This is a draft of git’s application to Google’s Summer of Code 2014.
peff / trast
Git is the most widely-used distributed revision control system in Open Source. Many large and successful projects use git, including the Linux Kernel, Perl, Eclipse, Gnome, KDE, Qt, Ruby on Rails, Android, PostgreSQL, Debian, and X.org.
vcs, c, git
#git and #git-devel (on freenode)
Yes (we participated before)
With the exception of 2013, Git has participated in GSoC every year since 2007. We have appreciated not only the code contributions, but also the increased project visibility and the addition of new long-term contributors. We also believe strongly in helping students become comfortable contributing to open source in general, even if they do not remain involved with Git itself.
We have 7 mentors related to specific projects, and a number of people in both the git-core and libgit2 projects who are available to help assist or backup mentors.
All mentors are volunteers for the specific projects that they can contribute the most to (i.e., ones that meet their interests and abilities). All mentors are active contributors within the Git development community, and well-known to the project leadership.
Active contributors are defined to be those who have submitted and have had accepted into a shipped release a substantial amount of code, where substantial is defined to be equal to or larger than what might be expected of a student working on a Google Summer of Code project.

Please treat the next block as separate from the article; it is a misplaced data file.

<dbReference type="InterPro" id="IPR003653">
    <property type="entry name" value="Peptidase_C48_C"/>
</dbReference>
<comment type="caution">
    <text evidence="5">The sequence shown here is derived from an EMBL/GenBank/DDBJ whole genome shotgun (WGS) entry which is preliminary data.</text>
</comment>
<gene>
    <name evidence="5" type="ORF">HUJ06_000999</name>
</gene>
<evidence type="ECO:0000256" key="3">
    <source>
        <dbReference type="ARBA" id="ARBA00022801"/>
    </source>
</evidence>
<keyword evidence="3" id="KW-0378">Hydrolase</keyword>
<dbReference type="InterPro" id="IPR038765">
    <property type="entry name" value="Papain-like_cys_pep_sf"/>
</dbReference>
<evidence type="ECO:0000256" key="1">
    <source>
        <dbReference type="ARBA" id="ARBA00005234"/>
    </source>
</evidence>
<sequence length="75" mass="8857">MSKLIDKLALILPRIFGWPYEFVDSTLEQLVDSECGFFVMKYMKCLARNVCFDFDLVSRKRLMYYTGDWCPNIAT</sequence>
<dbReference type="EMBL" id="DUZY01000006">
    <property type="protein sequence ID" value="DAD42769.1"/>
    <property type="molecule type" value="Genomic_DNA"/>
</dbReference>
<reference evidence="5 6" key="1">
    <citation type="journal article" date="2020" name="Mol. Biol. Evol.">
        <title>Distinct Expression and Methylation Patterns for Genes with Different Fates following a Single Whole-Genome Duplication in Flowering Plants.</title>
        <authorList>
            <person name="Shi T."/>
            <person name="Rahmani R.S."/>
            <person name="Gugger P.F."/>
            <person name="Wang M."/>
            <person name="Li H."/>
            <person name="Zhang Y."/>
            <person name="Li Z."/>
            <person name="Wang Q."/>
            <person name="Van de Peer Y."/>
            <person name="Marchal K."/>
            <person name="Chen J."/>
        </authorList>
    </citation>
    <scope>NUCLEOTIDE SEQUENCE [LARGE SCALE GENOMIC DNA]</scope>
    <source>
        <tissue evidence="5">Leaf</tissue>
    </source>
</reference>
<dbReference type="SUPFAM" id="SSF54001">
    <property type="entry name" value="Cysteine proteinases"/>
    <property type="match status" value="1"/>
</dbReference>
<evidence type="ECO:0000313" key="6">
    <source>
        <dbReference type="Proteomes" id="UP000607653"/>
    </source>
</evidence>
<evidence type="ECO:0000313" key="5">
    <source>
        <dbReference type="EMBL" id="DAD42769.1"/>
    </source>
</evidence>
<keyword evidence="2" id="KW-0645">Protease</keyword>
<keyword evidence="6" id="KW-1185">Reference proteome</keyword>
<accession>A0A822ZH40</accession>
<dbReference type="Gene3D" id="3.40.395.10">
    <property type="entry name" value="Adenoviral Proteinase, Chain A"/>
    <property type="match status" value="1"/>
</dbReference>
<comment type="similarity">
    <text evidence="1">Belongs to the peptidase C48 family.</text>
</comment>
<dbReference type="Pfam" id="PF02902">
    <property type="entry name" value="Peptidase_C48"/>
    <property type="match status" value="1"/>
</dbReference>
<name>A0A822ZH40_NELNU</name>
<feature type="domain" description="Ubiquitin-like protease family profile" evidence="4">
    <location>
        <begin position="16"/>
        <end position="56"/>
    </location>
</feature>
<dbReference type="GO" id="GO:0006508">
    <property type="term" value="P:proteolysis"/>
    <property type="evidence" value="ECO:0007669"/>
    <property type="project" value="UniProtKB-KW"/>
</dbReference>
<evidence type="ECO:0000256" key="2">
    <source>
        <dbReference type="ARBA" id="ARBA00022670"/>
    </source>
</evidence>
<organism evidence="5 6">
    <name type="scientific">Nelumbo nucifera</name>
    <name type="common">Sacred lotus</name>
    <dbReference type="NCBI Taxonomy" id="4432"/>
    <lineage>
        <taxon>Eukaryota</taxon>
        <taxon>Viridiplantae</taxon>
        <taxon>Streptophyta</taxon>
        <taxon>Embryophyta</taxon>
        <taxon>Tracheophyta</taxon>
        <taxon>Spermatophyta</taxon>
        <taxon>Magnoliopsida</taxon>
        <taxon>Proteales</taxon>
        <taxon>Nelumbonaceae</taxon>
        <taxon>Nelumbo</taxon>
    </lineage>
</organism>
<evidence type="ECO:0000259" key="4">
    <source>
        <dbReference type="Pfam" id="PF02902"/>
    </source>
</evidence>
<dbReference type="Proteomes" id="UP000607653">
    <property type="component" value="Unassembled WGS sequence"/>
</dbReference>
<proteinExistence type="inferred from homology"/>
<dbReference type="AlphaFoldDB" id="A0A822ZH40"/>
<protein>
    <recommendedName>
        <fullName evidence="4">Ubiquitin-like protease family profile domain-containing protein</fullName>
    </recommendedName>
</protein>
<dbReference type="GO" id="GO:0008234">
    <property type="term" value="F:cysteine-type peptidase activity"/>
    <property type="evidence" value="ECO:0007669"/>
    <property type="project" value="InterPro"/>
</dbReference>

We think that the most important part of GSoC is integrating the student into the normal communication channels used by other project participants. We don’t expect regular developers to go silent for 3 months and then dump 10,000 lines of code on us to review, and we don’t want students to do that to us either. The first step in dealing with disappearing students is to make sure they are engaging with the community on design and code issues, and reaching small milestones on the way to the project. Then if they do disappear, we know quickly and can react, rather than being surprised at the end.
Once they do disappear, we’ll obviously try to contact them and find out what’s going on. But ultimately, non-communication is grounds for a failing evaluation, regardless of any code produced.
Most of our projects have more than one mentor available. In the unlikely event that a mentor disappears during the summer, another mentor can step in. By keeping student progress public and reviewed on the list, there’s a good chance that another mentor (or the community at large) can pick up the slack. We try to keep the “bus factor” high for regular development, and we should do it for mentors, too.
Students will be required to join the main development mailiing list and post their patches for discussion. All current contributors already do this, so students will be able to see experienced hands performing the same tasks and learn by example. We also feel that the list based discussions will help the student to become and stay a member of the community.
The traffic on the list is focused around Git feature development. We expect the students to stay current by at least skimming the messages, and participating in discussions that are close to their area of work.
Students will also be required to post their work as a Git repository on a publicly available server so that their works-in-progress will be available for everyone to review. However, as patch review typically happens on the mailing list, we expect that to be the main venue for review of the students’ work.
Mentors will also exchange direct email with students on at least a weekly basis, if not more frequently. Students will be required to provide weekly progress reports back to their mentors, so that mentors are aware of the tasks that a student might be stuck on or are having difficulty with. The intent of the progress reports is to give the mentors a chance to provide suggestions for problem resolution back to the student.